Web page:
I'm a writer and artist, working mainly in comic books, and living in the South East of England (although I'm technically half Scottish and half English).
I'm the managing editor of Orang Utan Comics, group editor of AAM/Markosia, writer of Alpha Gods, Hypergirl and Hero: 9-5, and also do freelance inking and lettering work for the likes of AAM/Markosia, Slave Labour, Top Shelf, Image, Marvel/Panini and I letter the official Doctor Who graphic novels for BBC Books.
From the Department of Awesome Natural Wonders comes this impressive geological formation - an enormous rock perfectly balanced atop a smooth mound. Located deep inside the forests of Finland, the balancing rock is called Kummakivi:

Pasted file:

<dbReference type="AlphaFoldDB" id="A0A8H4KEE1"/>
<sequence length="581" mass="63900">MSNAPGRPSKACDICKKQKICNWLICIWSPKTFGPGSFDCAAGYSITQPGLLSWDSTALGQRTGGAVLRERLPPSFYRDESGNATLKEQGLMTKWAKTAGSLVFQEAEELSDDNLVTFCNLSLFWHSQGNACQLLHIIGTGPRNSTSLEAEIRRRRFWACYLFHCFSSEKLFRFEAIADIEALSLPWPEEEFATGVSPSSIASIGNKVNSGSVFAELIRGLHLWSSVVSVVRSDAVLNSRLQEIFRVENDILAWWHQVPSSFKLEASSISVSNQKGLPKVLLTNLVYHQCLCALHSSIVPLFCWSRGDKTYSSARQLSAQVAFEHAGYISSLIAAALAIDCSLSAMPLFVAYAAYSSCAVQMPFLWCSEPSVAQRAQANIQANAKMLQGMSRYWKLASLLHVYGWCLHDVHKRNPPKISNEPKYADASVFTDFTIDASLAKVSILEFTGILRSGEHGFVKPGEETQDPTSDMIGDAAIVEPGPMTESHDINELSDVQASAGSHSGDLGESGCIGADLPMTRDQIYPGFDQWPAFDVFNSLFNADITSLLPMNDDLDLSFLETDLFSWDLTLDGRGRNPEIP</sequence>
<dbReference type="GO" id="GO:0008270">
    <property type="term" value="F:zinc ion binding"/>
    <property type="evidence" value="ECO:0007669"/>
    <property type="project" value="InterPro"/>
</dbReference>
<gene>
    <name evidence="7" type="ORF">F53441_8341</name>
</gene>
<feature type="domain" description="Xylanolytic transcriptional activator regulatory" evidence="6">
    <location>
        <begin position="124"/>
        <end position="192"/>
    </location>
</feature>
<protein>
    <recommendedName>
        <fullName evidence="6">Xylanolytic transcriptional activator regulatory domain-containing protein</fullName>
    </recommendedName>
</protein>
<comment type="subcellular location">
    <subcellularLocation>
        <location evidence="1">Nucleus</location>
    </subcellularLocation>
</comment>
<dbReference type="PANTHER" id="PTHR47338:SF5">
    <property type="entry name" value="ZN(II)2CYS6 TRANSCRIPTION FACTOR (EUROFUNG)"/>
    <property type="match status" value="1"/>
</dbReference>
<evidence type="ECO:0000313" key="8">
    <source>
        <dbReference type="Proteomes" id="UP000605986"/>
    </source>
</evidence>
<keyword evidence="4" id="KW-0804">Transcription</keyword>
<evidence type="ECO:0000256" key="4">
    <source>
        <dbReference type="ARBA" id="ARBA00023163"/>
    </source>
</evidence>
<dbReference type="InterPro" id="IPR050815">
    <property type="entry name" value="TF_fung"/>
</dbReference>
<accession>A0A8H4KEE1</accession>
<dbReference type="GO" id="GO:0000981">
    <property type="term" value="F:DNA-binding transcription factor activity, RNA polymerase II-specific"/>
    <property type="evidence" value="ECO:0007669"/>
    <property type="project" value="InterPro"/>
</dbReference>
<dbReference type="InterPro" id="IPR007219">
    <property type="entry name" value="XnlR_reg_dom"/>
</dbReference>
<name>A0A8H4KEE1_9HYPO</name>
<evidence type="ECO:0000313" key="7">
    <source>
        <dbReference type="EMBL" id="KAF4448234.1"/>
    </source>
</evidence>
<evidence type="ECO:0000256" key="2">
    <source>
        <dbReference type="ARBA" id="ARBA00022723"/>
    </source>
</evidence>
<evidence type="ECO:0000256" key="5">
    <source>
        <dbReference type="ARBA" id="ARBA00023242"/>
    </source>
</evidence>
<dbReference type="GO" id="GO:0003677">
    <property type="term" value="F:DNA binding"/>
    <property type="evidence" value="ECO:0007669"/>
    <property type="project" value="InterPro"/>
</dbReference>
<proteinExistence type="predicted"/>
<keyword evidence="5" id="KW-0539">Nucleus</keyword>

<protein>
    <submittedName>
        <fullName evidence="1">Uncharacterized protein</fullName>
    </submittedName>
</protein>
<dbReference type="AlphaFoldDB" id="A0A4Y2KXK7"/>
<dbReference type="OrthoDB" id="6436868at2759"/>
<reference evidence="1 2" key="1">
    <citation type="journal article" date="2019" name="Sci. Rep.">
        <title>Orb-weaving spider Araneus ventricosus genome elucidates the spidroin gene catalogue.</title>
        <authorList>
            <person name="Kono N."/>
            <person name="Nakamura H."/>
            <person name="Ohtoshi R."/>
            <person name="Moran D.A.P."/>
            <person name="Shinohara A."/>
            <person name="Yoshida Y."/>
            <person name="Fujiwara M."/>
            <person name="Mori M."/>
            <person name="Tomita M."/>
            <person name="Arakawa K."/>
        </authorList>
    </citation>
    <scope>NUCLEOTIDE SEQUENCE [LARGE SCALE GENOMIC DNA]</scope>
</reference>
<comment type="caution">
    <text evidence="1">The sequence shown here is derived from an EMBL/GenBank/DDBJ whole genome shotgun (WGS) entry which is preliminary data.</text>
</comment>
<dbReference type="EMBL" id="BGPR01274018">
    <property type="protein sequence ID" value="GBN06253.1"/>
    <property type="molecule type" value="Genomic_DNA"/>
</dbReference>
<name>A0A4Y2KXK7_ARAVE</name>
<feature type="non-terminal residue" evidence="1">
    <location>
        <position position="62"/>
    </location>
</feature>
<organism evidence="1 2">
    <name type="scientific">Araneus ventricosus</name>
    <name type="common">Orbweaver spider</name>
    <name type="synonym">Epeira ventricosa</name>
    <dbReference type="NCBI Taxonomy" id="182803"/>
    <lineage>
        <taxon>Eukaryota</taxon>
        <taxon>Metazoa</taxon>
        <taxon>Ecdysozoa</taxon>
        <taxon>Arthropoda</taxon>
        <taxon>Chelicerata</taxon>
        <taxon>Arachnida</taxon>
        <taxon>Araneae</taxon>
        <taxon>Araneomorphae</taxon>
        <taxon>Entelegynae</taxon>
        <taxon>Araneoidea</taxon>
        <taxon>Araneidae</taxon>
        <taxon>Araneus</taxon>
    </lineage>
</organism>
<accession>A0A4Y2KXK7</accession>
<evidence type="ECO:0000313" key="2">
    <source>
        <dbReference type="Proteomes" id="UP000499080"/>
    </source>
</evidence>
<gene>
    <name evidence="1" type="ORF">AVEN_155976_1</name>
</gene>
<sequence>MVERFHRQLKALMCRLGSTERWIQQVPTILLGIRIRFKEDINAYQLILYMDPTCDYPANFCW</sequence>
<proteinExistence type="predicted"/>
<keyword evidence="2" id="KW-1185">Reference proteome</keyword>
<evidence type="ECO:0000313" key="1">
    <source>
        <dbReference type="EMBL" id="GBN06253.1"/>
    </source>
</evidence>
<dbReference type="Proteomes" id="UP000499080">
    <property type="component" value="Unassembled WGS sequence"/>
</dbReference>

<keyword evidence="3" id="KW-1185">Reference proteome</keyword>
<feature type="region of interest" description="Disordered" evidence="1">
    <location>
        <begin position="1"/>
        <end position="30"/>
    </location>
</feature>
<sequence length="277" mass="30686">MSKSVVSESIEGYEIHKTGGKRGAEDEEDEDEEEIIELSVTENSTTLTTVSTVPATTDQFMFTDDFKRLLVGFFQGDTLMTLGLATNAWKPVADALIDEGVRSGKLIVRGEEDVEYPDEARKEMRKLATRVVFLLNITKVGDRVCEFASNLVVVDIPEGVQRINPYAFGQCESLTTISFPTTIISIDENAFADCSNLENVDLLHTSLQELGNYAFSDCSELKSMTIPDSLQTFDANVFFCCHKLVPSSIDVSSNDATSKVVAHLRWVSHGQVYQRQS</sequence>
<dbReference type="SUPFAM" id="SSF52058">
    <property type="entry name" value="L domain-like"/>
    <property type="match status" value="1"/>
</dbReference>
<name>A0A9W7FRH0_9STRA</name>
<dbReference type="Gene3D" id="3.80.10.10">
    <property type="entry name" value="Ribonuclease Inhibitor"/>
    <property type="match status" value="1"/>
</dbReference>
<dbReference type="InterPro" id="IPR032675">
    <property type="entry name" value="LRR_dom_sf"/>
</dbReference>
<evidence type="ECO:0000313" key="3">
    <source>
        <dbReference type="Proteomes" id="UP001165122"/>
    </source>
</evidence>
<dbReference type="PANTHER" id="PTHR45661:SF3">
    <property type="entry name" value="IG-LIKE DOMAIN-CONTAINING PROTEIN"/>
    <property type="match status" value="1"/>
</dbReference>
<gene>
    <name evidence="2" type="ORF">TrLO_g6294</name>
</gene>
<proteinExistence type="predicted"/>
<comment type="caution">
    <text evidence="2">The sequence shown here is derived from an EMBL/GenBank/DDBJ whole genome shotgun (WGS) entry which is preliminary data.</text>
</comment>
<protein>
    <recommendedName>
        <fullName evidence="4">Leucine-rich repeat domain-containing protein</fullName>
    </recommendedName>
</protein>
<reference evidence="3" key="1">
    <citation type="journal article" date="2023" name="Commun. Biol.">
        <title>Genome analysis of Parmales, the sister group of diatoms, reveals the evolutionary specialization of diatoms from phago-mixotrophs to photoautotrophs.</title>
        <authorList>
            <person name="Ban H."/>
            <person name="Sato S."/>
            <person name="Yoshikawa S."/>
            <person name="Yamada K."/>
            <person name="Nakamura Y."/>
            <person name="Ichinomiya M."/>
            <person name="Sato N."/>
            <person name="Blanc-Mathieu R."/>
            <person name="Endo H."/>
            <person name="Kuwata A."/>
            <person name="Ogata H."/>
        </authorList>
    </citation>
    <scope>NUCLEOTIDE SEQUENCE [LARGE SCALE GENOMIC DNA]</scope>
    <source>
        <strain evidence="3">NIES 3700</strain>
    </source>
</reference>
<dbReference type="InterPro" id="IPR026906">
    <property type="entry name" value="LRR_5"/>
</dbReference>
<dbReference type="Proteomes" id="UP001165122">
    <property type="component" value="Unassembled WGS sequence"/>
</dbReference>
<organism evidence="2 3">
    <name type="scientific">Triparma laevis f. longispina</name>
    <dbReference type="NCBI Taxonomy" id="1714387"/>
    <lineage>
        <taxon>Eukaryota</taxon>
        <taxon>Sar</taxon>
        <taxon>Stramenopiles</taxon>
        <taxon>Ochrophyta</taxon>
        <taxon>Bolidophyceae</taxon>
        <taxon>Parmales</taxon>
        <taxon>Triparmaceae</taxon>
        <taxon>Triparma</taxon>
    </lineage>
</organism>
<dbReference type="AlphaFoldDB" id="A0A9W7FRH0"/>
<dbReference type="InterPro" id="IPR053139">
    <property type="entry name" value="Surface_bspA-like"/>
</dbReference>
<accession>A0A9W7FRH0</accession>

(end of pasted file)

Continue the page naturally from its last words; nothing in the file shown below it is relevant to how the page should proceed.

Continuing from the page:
“There is still no scientific explanation for how the rock, whose given name translates as ‘strange rock’ in Finnish, has wound up in such a perplexing position.”
However it happened, it’s a pretty awesome sight. But we don’t recommend standing under it for too long.
Keshcorran hill is the location of 13 small caves at the foot of a steep limestone cliff. As with the Bricklieve mountains, this hill is of pre-glacial origin. The caves are small, but the portals are high enough to stand under. There is a large hilltop cairn situated on the summit at a height of 362m above sea level, making it the highest cairn in County Sligo - around 30m higher than Maeve’s Grave on Knocknarea. Some of the caves were explored in 1901 and again in 1929. Bones of reindeer, boar, wolf and arctic lemming were found, along with a large variety of birds, including rare or extinct species. Brown bears also occupied the caves for long periods. Early man was not a frequent visitor, but from the 8th to the 11th centuries there were more signs of human presence in the caves, such as remains of fires, animal bones, shellfish debris, various implements and articles of personal adornment